Voter ID: Queen’s Speech announcement risks shutting out millions of voters in ‘Windrush mark 2’

Posted on the 14th October 2019

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Plans unveiled in today’s Queen’s Speech to impose mandatory voter ID have raised fears of a ‘Windrush scandal for democacy’ by the UK’s leading democracy group.

The Electoral Reform Society warn the policy, announced today as part of a package of legislative measures around voting and elections, will make it harder to vote for millions of ordinary people to vote.

A 2016 Electoral Commission report pointed out that 3.5 million citizens in the UK do not have access to photo ID, and 11 million citizens do not have a passport or driving licence [1] – the kind of ID expected to be required under new legislation.

The latest government figures (2017) indicate a huge demographic divide in who has a (full) driving license in England – with black and mixed communities far less likely to possess one: “White people [are] most likely to hold a driving licence out of all ethnic groups (at 76%), followed by Asian people (62%), people from the Other ethnic group (61%), people with Mixed ethnicity (59%), and Black people (52%)” [2]

While ministers have promised a free form of identification from local councils on request, the ERS point out this represents another barrier to voting that will put many off – with large variations likely in terms of how easy the cards are to acquire (some forms of free ID in the May trials were only available to apply for in person in a council office – meaning zero people secured one).

Compulsory voter ID trials, which took place in local elections in ten councils saw more than 700 people denied a vote for not having ID in pilots according to official figures [3]. The ERS warn that we could see voters excluded on an industrial scale if mandatory photo ID were rolled out nationally.

The ERS lead a major coalition of charities and campaigners including Age UK, the Runnymede Trust, Stonewall and Liberty calling for ministers to reject mandatory voter ID [4]. Operation Black Vote have also sounded the alarm.

Responding to today’s announcement Dr Jess Garland, Director of Policy and Research at the Electoral Reform Society, said:

“The Windrush scandal showed what can happen when millions of people who lack ID are shut out by government. BAME groups – as well as many young and elderly voters – are likely to be hard hit by this ‘show your papers’ policy.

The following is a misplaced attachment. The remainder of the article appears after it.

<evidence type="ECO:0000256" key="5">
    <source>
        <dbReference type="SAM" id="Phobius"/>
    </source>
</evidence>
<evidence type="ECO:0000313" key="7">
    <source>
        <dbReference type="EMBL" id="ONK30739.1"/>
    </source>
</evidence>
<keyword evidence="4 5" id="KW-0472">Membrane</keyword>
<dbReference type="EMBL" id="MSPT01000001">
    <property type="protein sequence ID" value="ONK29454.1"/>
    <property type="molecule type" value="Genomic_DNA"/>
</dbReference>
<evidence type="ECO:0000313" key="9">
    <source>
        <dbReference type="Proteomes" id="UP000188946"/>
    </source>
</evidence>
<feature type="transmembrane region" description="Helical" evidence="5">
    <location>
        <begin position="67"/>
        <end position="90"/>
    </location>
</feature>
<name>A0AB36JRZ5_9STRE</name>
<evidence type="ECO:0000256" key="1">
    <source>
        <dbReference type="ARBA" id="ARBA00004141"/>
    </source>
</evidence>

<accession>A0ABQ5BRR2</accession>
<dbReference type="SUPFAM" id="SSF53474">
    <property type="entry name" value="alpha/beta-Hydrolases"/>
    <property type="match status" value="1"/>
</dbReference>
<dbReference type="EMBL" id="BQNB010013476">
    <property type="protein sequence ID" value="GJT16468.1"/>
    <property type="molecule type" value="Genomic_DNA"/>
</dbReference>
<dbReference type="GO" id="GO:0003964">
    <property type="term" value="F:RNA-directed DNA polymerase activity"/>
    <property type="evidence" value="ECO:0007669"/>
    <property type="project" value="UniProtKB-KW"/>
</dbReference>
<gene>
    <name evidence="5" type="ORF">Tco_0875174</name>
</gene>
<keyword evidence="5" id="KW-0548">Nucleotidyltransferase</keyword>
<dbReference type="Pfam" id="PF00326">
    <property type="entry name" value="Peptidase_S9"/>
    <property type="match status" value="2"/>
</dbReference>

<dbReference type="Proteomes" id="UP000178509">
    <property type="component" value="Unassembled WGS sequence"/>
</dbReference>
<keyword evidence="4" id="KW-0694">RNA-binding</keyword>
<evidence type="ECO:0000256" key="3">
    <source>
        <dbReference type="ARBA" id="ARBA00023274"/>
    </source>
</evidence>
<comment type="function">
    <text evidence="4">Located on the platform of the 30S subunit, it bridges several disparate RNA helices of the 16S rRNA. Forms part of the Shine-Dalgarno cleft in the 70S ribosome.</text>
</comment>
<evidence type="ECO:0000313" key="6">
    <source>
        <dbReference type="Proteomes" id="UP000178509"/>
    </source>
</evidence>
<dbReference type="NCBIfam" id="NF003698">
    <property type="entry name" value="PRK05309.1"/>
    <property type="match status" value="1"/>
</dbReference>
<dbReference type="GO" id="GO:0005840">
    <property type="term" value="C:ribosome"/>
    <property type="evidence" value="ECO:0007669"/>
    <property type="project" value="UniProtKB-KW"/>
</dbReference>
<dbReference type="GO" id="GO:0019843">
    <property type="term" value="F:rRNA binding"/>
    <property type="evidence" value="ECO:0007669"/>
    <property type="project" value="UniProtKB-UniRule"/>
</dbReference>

“These plans risk excluding huge numbers of marginalised voters – including many elderly and BAME voters – from our democratic processes and risk undermining free and fair elections.

“There remains no evidence of widespread impersonation at the ballot box yet the government continues to cynically pursue this ‘show your papers’ policy knowing full well the potential impact across the country.

“These plans are set to leave tens of thousands of legitimate voters voiceless and hit some groups much harder than others. Ministers should focus on combating the real threats to our democracy, rather than suppressing voters’ rights.”

Dr Omar Khan, Director, Runnymede Trust, has previously commented:

“We know from the Windrush scandal that it can be difficult for minority groups to provide documents proving their identity, through no fault of their own.

“We also know from examples around the world that they are more likely to be disenfranchised when voter identification requirements become stricter. It is shocking, therefore, that none of the pilots took place in more diverse areas.

“Runnymede calls on further pilots to determine whether voter identification changes will increase already existing racial inequalities in voting rights, and to learn how Britain can better tackle the voter registration gap which currently exists.”


Read the ERS’ briefing on the 2019 voter ID trials in the local elections

The ERS’ 2018 report on voter ID ‘A Sledgehammer to Crack a Nut’ began the opposition to the government’s ‘show your papers’ policy

Notes to Editors


Pasports: The Electoral Commission’s 2015 report on voter ID noted: “Some groups will be less likely than the general population to hold certain forms of photo ID. Older people, for example, are less likely to hold passports, as well as people living in certain parts of Great Britain, notably Wales, where 80% of the population hold a passport, compared with 94% in London.

“Among ethnic groups, data from the 2011 Census suggest that the average across all ethnicities of holding an eligible passport is 85%. People from the following ethnic groups are least likely to hold an eligible passport: “‘White: Gypsy or Irish Traveller’ (66% hold an eligible passport)


[4]  See here:

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